Since Ashley didn’t like chocolate, she kindly responded that she did not want her friend to put any on her ice cream. In spite of her declining his offer he continued to do it any way. Immediately, the boy’s father-who by the way was generally a great dad-hit his son’s hand and chastised him for putting the chocolate on my daughter’s ice cream when she didn’t want it. He had mildly punished his son for a childhood mistake that called for instruction rather than a punitive approach. The little boy had simply not yet learned in his three short years of life, that it would have been better to ask his guest if she wanted chocolate on her ice cream, and then to respect her request.

A bewildered look came over the little boy’s face, as if to say, “I don’t get it. Did I do something wrong?” Then, within just a couple of seconds, the look of surprise and confusion was replaced with a look of defiance that said something like, “I’ll show you!” At this point, our little host slapped back at his dad’s hand, as if to even the score. Dad’s response to his son’s slapping at him was to ignore it and to act as if his authority had not been challenged. While the dad had punished his son for making a mistake, he went on to ignore his defiant will, and all in the time frame of about twenty seconds.

Certainly, this is a small and rather insignificant event. And every good parent has had these reactions from time to time. But it does serve as a description of how punishment-based parenting can confuse childhood mistakes that are made because their kids have not yet learned, with challenges to their authority that occur because they want to be in charge and in control.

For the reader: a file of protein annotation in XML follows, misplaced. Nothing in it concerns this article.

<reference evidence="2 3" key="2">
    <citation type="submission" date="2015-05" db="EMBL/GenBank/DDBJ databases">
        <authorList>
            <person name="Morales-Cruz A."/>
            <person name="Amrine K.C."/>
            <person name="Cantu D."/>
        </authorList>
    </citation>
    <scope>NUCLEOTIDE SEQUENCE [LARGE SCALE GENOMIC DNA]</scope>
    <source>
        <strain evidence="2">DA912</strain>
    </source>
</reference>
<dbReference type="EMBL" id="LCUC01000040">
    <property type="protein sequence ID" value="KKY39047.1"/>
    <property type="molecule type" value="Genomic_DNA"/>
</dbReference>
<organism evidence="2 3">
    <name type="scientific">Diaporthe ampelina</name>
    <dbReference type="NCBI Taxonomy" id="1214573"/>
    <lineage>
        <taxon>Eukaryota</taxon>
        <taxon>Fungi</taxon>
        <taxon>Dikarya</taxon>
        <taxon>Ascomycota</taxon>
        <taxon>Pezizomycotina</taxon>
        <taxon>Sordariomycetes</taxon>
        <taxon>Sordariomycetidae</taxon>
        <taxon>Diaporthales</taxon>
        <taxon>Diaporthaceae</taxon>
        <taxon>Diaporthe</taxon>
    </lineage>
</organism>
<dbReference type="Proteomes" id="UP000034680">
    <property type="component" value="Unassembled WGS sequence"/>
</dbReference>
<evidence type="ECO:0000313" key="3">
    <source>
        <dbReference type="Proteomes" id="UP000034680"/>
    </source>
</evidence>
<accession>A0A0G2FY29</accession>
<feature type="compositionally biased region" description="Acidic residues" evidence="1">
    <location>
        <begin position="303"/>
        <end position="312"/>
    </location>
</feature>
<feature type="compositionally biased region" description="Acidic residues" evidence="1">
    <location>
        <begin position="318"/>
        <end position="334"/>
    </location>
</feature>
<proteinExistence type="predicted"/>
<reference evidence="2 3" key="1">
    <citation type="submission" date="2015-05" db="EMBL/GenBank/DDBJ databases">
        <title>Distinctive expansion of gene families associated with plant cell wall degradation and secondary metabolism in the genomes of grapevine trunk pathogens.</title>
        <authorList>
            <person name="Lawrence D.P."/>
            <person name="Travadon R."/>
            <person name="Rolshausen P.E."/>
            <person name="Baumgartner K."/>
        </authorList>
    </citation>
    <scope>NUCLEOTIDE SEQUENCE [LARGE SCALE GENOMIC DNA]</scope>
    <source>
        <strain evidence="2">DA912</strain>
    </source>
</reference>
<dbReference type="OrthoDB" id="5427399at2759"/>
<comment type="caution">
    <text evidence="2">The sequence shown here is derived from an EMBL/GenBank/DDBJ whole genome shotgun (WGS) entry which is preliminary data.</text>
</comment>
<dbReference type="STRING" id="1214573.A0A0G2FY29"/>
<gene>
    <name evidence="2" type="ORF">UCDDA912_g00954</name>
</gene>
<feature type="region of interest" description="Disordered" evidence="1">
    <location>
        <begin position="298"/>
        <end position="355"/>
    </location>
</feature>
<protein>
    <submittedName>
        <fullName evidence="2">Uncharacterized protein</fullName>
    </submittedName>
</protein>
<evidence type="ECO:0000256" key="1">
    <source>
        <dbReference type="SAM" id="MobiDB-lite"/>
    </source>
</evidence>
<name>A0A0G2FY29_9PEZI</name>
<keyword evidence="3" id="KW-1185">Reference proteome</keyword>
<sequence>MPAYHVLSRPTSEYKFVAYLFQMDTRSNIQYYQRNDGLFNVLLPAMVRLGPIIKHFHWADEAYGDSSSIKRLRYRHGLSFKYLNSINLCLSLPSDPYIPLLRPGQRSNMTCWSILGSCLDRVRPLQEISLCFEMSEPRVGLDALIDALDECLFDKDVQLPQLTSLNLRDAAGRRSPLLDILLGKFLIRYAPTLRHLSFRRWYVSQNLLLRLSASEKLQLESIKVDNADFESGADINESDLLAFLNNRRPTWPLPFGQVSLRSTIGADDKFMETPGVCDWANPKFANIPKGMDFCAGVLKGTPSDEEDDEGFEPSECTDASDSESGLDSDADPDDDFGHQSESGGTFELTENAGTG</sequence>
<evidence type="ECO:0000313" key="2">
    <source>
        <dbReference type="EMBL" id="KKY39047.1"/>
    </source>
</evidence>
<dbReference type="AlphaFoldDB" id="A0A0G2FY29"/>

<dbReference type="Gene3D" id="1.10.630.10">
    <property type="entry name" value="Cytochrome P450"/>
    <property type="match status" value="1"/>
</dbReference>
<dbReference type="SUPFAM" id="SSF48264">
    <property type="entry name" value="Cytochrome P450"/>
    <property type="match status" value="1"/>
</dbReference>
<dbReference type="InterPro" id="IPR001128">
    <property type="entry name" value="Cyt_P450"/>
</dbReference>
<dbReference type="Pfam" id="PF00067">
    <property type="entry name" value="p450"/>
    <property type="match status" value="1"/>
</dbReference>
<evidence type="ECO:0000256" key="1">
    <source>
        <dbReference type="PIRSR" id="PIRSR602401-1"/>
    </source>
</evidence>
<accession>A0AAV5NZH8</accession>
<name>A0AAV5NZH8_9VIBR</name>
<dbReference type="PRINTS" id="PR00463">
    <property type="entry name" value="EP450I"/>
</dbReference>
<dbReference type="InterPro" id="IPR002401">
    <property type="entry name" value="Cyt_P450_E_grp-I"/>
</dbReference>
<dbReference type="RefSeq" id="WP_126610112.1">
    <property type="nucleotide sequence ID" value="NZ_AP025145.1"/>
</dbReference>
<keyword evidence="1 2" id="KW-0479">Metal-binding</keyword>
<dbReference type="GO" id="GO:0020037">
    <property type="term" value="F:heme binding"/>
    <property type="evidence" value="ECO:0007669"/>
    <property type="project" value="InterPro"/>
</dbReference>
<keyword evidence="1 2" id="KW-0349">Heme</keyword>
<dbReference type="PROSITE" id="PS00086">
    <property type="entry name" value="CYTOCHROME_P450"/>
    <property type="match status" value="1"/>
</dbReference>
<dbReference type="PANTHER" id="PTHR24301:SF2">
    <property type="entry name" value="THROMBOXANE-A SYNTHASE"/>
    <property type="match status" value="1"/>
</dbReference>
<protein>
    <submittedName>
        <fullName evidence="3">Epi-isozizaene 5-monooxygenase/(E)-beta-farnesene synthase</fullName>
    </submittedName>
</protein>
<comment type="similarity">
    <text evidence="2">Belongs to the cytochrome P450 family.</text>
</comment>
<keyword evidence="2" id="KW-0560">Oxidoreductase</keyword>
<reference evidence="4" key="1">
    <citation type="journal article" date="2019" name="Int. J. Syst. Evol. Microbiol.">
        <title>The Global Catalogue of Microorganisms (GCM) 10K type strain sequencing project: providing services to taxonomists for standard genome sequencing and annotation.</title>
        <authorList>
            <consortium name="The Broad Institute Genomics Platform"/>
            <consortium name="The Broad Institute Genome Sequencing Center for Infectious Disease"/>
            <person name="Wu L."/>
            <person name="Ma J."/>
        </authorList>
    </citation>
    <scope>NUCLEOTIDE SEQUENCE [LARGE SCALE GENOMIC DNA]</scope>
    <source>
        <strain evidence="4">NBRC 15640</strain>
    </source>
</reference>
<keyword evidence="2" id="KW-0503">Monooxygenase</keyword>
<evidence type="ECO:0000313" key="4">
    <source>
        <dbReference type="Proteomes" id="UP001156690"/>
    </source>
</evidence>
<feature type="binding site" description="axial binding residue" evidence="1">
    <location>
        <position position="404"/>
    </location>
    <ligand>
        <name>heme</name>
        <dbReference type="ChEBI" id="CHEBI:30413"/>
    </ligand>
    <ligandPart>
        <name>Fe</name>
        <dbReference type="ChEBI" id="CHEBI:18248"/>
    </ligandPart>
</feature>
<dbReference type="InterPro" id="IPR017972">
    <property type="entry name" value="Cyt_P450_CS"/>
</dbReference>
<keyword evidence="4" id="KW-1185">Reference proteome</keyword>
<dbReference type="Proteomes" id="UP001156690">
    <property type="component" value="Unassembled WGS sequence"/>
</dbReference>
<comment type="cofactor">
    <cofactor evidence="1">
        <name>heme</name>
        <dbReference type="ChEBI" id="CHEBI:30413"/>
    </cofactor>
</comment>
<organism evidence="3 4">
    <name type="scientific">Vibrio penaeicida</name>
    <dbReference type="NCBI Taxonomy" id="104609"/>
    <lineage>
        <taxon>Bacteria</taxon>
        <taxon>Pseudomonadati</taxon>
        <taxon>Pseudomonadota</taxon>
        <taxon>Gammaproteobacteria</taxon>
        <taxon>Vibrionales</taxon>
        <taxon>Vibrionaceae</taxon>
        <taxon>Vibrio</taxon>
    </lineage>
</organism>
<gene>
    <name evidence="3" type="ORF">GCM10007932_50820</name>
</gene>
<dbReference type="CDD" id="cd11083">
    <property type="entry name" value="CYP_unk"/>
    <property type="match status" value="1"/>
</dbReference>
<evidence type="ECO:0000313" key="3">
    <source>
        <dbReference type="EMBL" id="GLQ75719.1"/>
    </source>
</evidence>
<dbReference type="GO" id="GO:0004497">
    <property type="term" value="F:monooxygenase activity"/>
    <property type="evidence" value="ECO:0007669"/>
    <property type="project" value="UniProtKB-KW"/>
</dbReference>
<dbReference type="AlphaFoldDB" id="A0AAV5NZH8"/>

It is easy for any of us parents to forget that our kids-being the “new product” they are-can be clumsy, slow, careless, and awkward. Younger kids especially have not yet had many of the life experiences that will help them develop the social and physical skills they will need. If we take the time to distinguish between childhood mistakes, and defiance of our authority, then we will have made real progress toward raising great and angry-free kids. If we do not, then our kids will run the risk of growing up with a broken spirit and a defiant will.


Discussion Questions

  1. When you were growing up, did your mom and dad do a good job in responding differently to your mistakes than they did to challenges to their authority?
  2. In what ways did they respond differently to each?
  3. Do you see and understand the differences between your kids’ mistakes and their attempts to usurp your authority?
  4. How well (or poorly) do you do in making the distinction between mistakes and challenges to your authority before you respond?
  5. What are some differences between your responses in both?